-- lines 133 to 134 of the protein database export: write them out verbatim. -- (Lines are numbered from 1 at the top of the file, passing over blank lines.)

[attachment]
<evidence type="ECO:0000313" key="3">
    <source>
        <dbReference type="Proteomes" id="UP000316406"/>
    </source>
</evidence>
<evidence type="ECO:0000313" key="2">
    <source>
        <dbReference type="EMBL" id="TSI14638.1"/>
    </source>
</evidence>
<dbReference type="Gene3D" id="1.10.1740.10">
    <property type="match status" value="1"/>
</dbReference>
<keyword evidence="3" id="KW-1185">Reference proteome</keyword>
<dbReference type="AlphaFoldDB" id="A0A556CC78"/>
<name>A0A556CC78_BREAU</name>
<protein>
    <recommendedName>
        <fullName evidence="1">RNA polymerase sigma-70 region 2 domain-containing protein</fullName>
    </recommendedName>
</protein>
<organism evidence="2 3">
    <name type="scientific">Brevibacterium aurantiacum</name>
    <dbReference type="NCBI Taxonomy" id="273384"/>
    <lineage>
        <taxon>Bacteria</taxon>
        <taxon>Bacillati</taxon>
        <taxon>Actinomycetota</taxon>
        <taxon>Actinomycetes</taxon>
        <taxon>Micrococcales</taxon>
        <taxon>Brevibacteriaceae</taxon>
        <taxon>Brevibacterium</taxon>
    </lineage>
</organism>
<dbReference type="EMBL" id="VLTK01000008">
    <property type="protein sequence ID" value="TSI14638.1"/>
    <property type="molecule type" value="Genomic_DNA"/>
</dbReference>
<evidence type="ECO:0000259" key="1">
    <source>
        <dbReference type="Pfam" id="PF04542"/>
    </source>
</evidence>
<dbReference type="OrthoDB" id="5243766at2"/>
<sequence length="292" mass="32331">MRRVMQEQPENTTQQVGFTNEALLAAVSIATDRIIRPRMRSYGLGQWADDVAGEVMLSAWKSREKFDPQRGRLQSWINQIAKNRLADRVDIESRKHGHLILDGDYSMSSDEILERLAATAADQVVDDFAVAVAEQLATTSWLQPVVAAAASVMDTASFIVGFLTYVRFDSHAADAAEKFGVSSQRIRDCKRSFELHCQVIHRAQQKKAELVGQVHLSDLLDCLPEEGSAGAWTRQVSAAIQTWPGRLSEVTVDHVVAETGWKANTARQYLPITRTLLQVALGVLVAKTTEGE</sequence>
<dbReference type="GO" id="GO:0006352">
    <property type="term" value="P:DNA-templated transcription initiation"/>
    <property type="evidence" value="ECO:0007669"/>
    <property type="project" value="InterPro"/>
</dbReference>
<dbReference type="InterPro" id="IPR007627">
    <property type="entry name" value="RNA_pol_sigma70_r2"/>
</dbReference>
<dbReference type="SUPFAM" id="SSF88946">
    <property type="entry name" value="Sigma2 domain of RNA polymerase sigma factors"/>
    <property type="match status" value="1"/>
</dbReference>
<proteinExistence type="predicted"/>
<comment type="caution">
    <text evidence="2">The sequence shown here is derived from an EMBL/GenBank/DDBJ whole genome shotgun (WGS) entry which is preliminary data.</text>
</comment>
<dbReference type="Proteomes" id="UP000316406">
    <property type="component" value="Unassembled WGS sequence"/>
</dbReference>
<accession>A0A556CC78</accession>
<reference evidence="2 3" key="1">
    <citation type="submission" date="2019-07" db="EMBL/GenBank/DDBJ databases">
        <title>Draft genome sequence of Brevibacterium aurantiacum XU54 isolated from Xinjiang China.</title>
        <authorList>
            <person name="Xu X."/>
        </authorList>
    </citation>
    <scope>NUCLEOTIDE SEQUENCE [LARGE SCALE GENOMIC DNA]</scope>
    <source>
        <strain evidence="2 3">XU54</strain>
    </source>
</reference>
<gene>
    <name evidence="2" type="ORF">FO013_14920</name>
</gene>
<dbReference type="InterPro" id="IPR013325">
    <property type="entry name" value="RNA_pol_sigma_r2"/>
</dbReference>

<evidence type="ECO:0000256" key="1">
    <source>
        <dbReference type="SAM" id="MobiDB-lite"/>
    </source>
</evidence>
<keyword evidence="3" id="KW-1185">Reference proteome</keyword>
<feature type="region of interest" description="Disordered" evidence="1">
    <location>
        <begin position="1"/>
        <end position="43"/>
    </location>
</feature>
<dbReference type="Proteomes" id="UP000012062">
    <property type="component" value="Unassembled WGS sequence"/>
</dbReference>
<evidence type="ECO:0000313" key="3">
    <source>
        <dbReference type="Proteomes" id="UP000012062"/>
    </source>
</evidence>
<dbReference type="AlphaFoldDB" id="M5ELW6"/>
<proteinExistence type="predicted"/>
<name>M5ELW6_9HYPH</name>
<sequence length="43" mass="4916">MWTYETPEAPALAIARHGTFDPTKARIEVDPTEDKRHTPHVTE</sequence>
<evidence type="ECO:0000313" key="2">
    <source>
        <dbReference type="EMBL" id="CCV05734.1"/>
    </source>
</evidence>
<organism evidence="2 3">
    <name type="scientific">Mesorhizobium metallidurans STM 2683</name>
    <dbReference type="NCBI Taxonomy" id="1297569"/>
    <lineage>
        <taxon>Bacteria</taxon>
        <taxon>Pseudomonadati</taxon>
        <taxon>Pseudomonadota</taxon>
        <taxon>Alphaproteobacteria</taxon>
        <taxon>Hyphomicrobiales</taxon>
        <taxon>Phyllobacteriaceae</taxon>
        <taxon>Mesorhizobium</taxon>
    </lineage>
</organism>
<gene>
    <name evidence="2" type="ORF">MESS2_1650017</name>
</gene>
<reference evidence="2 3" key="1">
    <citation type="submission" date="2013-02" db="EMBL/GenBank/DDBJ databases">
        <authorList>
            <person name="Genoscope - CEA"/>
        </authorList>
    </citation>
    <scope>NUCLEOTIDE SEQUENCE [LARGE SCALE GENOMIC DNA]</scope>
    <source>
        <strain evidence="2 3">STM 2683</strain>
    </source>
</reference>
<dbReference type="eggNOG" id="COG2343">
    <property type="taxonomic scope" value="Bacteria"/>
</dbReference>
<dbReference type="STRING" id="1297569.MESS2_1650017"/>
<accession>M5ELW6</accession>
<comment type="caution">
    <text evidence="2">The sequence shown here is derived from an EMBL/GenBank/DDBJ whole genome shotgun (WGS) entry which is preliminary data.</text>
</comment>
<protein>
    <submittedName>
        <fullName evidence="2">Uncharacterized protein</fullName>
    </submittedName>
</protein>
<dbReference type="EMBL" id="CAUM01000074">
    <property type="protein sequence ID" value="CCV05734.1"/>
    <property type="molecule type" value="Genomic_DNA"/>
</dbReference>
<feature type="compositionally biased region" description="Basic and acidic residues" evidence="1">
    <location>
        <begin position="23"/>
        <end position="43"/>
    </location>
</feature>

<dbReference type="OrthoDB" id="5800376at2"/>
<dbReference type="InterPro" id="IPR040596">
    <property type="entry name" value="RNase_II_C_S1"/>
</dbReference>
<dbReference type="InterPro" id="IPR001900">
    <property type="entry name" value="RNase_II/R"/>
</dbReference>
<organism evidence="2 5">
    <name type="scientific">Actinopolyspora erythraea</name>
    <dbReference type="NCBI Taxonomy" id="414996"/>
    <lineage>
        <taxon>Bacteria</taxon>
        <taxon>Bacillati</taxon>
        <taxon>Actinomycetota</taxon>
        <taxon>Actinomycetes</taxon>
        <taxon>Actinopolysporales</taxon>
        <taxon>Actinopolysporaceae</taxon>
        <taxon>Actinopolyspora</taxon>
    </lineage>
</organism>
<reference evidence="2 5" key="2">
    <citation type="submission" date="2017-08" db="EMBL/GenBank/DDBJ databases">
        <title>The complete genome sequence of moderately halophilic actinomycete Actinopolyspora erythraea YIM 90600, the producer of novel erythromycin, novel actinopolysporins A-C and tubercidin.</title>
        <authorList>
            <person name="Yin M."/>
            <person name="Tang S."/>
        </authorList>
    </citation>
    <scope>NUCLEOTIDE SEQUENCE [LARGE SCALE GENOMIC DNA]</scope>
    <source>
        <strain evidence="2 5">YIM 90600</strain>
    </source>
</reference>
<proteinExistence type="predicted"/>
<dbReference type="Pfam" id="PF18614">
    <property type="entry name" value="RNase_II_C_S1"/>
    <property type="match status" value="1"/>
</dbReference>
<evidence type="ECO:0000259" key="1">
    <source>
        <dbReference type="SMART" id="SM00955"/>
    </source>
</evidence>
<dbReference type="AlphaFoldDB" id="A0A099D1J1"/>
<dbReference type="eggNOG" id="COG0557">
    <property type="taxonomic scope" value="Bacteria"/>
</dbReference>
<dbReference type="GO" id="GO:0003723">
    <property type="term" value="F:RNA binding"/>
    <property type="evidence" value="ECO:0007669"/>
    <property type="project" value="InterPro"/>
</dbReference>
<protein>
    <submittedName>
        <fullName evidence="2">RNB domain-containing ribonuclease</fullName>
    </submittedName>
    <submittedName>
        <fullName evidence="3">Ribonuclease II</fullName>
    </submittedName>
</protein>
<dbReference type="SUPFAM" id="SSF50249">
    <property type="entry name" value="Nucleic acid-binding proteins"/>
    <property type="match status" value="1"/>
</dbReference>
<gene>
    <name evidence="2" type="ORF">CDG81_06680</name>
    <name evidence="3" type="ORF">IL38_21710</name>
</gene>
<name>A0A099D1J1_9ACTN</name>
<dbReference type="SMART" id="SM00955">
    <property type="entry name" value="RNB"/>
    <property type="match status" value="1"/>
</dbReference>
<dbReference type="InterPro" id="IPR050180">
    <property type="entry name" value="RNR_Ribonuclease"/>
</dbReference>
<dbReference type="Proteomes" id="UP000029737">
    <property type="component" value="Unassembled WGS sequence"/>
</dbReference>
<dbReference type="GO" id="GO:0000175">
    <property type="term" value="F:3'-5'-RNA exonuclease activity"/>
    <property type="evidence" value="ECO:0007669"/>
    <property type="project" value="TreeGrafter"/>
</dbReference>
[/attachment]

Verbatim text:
        </authorList>
    </citation>